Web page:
Beefy Boxes and Bandwidth Generously Provided by pair Networks
We don't bite newbies here... much
 
PerlMonks  

Re^2: Please Explain the Parallel::ForkManager Idiom my $pid = $pm->start and next;

by Jim (Curate)
on Feb 04, 2014 at 20:20 UTC ( #1073466=note: print w/ replies, xml ) Need Help??


in reply to Re: Please Explain the Parallel::ForkManager Idiom my $pid = $pm->start and next;
in thread Please Explain the Parallel::ForkManager Idiom my $pid = $pm->start and next;

It's not terribly important to this discussion that I mention this, but the and next bit is not part of what's confusing me. I understand this part of the idiom.

However, instead of doing this…

CHILD: foreach my $child ( 0 .. $#names ) { my $pid = $pm->start($names[$child]) and next; # Child process... }

…I would typically prefer to do this…

CHILD: for my $child ( 0 .. $#names ) { my $pid = $pm->start($names[$child]); next CHILD if $pid != 0; # Parent process # Child process... }

I think this is more in line with PBP, but I could be mistaken.

Jim


Comment on Re^2: Please Explain the Parallel::ForkManager Idiom my $pid = $pm->start and next;
Select or Download Code
Re^3: Please Explain the Parallel::ForkManager Idiom my $pid = $pm->start and next;
by runrig (Abbot) on Feb 04, 2014 at 23:35 UTC
    Why? For the most part, I don't care and don't want to know what the pids are. P::FM does the bookkeeping for me. I can do something like:
    for my $name (qw(foo bar baz)) { $pm->start($name) and next; ... }
    And then I can think of my child processes as having names 'foo', 'bar', and 'baz' and can forget about pids. The names can be used in the run_on_finish() callback if I want to.
      Why?

      Exactly! That's the code in the demo script in the Parallel::ForkManager documentation. It's the example I was running and studying earlier. The PIDs and exit codes are included in the code for didactic reasons.

      You'll appreciate my similar demo script based on the same kids-in-line-at-the-pool theme.

      use strict; use warnings; use Parallel::ForkManager; $| = 1; my $MAXIMUM_KIDS_IN_POOL = 3; my $MAXIMUM_TIME_IN_POOL = 30; # Seconds my $lifeguard = Parallel::ForkManager->new($MAXIMUM_KIDS_IN_POOL); my @kids = qw( Ann Bob Cal Dan Eve Fay Gus Hal Ike Joe Kim Lee Meg ); $lifeguard->run_on_start( sub { my ($pid, $kid) = @_; print "\nThe lifeguard waves $kid into the pool\n"; } ); $lifeguard->run_on_finish( sub { my ($pid, $exit_code, $kid) = @_; print "\n$kid climbs out of the pool\n"; } ); $lifeguard->run_on_wait( sub { print "."; }, 0.3 ); my $number_of_kids = @kids; print "\nThere are $number_of_kids kids in line at the pool\n\n@kids\n +"; KID_IN_LINE: for my $kid (@kids) { my $pid = $lifeguard->start($kid); next KID_IN_LINE if $pid != 0; srand(); my $time = int(rand($MAXIMUM_TIME_IN_POOL)) + 1; print "\n$kid jumps into the pool\n"; sleep $time; print "\nThe lifeguard orders $kid out of the pool after $time sec +onds\n"; sleep 0.5; $lifeguard->finish(); } print "\nAll the kids have been in the pool\n"; $lifeguard->wait_all_children(); print "\nAll the kids are out of the pool\n"; exit 0;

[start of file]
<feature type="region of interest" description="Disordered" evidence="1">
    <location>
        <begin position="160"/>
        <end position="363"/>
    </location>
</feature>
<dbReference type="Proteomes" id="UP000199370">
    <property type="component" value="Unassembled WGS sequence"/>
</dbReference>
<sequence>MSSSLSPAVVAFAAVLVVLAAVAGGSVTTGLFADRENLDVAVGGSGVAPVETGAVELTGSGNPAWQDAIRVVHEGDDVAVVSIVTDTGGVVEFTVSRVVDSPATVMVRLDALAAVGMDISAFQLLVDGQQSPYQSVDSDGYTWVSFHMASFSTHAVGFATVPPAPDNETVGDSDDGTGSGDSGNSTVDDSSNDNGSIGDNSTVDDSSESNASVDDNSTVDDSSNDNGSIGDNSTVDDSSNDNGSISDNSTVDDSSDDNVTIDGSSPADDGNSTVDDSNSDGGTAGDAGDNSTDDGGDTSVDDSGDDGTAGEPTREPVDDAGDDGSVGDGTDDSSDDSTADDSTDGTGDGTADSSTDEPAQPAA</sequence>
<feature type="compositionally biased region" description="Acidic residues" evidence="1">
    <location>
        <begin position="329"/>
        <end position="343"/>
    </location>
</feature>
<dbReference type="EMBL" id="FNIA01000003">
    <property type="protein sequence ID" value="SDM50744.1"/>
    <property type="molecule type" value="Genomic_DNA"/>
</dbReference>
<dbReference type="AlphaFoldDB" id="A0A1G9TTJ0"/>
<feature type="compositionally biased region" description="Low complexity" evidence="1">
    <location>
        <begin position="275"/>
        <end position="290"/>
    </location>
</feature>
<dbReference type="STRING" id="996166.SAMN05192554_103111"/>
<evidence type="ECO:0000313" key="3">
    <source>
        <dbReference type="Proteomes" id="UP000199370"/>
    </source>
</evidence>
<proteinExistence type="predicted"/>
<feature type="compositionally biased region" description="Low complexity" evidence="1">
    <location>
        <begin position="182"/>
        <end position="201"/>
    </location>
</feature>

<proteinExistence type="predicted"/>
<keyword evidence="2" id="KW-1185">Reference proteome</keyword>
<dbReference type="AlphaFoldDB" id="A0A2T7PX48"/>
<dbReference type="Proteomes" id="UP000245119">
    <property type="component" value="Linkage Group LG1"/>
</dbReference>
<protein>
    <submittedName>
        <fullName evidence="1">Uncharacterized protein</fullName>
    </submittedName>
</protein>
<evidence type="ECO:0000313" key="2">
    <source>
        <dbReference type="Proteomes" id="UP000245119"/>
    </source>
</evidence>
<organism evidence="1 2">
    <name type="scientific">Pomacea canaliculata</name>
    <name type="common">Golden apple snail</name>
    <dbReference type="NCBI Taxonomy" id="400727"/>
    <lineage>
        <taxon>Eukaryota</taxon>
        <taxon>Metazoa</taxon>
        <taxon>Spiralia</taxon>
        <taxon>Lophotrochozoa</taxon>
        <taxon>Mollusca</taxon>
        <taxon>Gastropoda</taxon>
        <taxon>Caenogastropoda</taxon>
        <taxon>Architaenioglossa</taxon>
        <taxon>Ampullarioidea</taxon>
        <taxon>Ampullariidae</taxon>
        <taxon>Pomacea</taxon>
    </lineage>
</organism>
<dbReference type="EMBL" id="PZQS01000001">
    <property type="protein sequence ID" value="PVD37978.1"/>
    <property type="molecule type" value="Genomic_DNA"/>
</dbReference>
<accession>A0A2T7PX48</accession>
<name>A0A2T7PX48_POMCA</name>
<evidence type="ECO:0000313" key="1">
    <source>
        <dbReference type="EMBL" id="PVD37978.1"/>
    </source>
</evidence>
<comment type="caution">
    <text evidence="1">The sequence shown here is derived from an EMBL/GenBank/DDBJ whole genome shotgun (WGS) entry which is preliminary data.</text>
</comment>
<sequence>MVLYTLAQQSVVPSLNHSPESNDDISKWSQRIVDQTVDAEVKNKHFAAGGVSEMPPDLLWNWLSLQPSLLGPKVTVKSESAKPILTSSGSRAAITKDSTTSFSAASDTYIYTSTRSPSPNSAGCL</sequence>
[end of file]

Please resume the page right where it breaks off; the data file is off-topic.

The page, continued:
(As I post this script here, I notice there are vestiges of the original script still in the callback subs; namely, $pid and $exit_code. I could remove them.)

      Jim

      UPDATE:  And if I'm truly serious about not caring about the PIDs, I could do this instead:

      next KID_IN_LINE if $lifeguard->start($kid) != 0;

      ANOTHER UPDATE:  More weirdness. This works fine…

      $lifeguard->run_on_start( sub { my $kid = pop; print "\nThe lifeguard waves $kid into the pool\n"; } );

      …but this blows up with Use of uninitialized value $kid in concatenation (.) or string at Pool.pl line 27

      $lifeguard->run_on_finish( sub { my $kid = pop; print "\n$kid climbs out of the pool\n"; } );

      No variation of pop()-ing @_ in run_on_finish() works.

      YET ANOTHER UPDATE:  OK, this is documented in…ahem…the documentation.

        OK, this is documented in…ahem…the documentation.

        Yes, it helps to read the documentation, where you learn what the order of arguments in @_ are.

Log In?
Username:
Password:

What's my password?
Create A New User
Node Status?
node history
Node Type: note [id://1073466]
help
Chatterbox?
and the web crawler heard nothing...

How do I use this? | Other CB clients
Other Users?
Others about the Monastery: (6)
As of 2015-07-02 00:32 GMT
Sections?
Information?
Find Nodes?
Leftovers?
    Voting Booth?

    The top three priorities of my open tasks are (in descending order of likelihood to be worked on) ...









    Results (25 votes), past polls